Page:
It is quite true that we have a lopsided relationship in trade with Korea. In 2012, we were exporting $3.7 billion worth of exports to Korea, and $3.7 billion is an impressive number. However, we were importing $6.4 billion in imports from Korea. The story of what constituted that $3.7 billion worth of exports and $6.4 billion worth of imports is worth touching upon.

Canada has largely been exporting raw resources to Korea. Under this deal, the commodities touted in the materials that have accompanied the deal have talked about what this would do to improve agricultural exports and raw commodity exports, whereas when we look at what we have been importing from Korea, it has been high-value manufactured imports.

Let us look at what Canada has been exporting to Korea. I will quote Jim Stanford, who is a very respected economist who works with Unifor. He put it this way:

We export mostly raw material to Korea, and we import sophisticated high technology products from Korea.

Continuing the quote from Jim Stanford, he said:

Canada’s top four exports to Korea last year were coal, copper, aluminum and wood pulp. Our top four imports were motor vehicles, electronic circuits, auto parts and smartphones.

There is nothing in this trade deal that is going to change the characteristics of what we are importing and what we are exporting. I referenced the history of what we have seen with the quote from the CEO of Ford Motor Company of Canada. She certainly mentioned the experience of the U.S. and the EU. Concluding trade deals with Korea did not change the gap that existed in trade flows. In other words, having executed deals like this, and ones that were more protective of their auto markets, they still saw the trade deficit with Korea expand.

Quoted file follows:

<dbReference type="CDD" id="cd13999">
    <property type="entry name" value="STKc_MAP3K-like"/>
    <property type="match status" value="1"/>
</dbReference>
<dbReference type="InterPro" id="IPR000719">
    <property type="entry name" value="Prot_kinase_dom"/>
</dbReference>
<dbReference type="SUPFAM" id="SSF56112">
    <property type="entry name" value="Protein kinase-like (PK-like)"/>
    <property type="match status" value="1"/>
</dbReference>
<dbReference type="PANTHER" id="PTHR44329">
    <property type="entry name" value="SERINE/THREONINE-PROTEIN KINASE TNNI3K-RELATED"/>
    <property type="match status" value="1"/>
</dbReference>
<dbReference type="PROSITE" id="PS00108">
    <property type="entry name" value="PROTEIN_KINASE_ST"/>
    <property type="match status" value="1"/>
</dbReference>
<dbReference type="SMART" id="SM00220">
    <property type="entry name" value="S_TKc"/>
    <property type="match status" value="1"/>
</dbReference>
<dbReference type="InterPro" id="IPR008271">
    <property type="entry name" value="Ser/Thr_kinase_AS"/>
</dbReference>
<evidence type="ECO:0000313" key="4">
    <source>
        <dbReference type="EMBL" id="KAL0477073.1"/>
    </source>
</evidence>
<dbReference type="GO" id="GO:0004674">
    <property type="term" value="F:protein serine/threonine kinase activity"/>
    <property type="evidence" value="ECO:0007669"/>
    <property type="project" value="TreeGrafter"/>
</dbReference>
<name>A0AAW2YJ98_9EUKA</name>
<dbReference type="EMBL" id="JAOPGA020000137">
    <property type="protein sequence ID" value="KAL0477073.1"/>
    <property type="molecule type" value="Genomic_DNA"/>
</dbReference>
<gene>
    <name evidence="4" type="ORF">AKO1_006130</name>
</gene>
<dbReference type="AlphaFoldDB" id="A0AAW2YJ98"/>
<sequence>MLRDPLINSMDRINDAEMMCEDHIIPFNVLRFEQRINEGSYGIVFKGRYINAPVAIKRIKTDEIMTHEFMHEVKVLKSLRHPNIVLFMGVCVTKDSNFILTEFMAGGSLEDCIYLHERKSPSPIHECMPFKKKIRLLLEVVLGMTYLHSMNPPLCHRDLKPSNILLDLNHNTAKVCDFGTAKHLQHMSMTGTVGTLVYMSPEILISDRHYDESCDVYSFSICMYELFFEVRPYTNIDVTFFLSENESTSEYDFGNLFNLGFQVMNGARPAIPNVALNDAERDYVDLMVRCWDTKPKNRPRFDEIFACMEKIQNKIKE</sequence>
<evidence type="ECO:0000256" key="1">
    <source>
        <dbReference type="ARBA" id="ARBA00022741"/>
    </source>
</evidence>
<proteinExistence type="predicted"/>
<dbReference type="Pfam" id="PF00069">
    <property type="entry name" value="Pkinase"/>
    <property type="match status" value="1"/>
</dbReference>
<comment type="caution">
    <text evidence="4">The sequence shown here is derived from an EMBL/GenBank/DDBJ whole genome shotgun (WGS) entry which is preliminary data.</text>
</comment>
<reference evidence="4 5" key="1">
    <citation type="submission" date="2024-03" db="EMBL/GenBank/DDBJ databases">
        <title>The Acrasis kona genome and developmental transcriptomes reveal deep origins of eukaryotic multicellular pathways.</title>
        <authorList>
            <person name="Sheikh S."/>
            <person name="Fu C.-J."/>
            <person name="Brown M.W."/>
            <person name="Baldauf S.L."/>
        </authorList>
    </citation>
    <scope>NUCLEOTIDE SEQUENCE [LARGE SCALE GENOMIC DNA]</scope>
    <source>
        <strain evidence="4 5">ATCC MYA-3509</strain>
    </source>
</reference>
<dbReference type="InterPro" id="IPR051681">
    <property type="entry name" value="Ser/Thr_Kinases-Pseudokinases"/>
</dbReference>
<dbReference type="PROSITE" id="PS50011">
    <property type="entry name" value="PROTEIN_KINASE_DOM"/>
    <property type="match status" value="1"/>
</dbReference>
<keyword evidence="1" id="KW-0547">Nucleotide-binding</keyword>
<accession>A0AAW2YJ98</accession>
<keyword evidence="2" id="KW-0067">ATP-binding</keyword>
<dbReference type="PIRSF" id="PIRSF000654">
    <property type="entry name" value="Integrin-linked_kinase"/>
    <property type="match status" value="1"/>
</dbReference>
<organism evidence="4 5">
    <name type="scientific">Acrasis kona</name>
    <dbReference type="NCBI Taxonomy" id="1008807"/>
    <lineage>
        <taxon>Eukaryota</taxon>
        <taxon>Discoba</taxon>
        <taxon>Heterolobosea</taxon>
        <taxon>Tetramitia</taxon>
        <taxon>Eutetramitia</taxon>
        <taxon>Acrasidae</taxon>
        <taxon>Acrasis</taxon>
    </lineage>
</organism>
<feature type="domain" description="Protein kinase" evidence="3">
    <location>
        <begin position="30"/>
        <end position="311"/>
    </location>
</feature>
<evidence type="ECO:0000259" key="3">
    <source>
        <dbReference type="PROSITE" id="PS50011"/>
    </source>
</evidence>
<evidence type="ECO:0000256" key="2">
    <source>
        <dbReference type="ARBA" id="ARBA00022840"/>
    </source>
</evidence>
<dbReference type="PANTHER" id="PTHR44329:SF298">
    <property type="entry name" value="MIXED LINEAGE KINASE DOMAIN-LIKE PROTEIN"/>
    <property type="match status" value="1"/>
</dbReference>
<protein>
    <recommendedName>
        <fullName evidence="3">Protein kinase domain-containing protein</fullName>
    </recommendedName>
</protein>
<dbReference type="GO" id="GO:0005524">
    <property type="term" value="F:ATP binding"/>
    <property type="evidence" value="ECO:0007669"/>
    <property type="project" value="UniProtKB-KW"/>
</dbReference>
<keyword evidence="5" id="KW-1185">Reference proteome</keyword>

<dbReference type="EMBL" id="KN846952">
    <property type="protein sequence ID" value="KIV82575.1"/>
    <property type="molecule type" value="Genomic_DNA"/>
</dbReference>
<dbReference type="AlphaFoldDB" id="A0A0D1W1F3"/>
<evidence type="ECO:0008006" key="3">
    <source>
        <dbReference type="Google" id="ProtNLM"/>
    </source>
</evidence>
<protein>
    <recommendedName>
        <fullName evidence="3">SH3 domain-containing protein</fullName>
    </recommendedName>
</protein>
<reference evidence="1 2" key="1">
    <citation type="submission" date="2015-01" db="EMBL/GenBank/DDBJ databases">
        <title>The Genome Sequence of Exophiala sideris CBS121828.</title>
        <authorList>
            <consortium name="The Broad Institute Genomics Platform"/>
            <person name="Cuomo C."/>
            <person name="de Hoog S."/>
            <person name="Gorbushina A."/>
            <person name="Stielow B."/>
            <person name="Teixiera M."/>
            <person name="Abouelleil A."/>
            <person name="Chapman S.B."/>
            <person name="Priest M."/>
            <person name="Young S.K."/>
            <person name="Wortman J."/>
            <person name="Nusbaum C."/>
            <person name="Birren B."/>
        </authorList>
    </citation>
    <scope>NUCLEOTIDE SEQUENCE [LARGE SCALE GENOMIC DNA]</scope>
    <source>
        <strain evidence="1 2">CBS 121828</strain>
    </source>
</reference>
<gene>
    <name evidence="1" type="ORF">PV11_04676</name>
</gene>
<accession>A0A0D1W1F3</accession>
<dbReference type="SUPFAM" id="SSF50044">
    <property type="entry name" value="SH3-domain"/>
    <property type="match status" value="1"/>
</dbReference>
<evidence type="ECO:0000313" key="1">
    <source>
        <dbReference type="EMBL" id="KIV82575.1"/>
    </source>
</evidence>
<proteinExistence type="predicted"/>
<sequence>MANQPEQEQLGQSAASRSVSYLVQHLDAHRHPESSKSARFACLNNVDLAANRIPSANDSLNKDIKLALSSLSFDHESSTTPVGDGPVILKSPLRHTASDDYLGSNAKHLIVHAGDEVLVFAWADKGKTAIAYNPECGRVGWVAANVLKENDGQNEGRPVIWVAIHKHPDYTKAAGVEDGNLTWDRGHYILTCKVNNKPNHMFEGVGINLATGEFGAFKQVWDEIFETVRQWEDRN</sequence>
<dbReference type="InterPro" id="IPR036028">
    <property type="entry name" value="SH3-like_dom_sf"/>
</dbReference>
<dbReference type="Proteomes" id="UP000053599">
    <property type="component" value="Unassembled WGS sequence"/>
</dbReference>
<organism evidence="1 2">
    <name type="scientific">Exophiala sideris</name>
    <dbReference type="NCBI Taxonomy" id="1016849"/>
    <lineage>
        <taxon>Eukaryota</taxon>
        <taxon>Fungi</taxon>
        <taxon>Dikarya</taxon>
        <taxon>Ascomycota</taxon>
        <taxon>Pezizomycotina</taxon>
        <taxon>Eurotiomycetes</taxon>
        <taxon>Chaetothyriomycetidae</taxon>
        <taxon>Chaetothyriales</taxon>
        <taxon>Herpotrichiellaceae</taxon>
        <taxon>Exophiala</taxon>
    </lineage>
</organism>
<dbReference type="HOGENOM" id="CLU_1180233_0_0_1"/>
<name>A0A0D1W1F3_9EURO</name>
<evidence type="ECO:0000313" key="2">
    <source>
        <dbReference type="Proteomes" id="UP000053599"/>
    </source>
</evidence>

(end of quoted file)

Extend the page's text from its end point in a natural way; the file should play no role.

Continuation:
There is something wrong. This is a larger conversation I would like to have someday in the House. The Green Party believes that Canada is losing out in productivity and in R and D by allowing our exports to be skewed over the last number of years from 60% value-added exports to, currently, 60% raw material exports. Being a compliant resource economy for other countries around the world is not in the best interest of our economy and certainly is not in the interest of rebuilding our manufacturing sector.

I turn quickly to the issue of investor state agreements. By definition, they are perverse, but it is interesting how different they are becoming, depending on what country we have negotiated with. It is at least important that on the Canada-Korea agreement we are being given the opportunity to vote on something. We are having a full debate in the House of Commons. On the most devastating, damaging agreement yet negotiated by any government in Canada, the Canada-China investment treaty, the so-called FIPA, we did not have debate. We did not have votes. We did not have a bill go to committee. That was because it was not a trade deal; it was an investment deal. It was a stand-alone treaty. It gives, because it has now been ratified, the People’s Republic of China the ability to bring arbitration cases against Canada for changes in our domestic legislation, whether municipally, provincially, or federally. That treaty includes no transparency whatsoever and binds us for 31 years.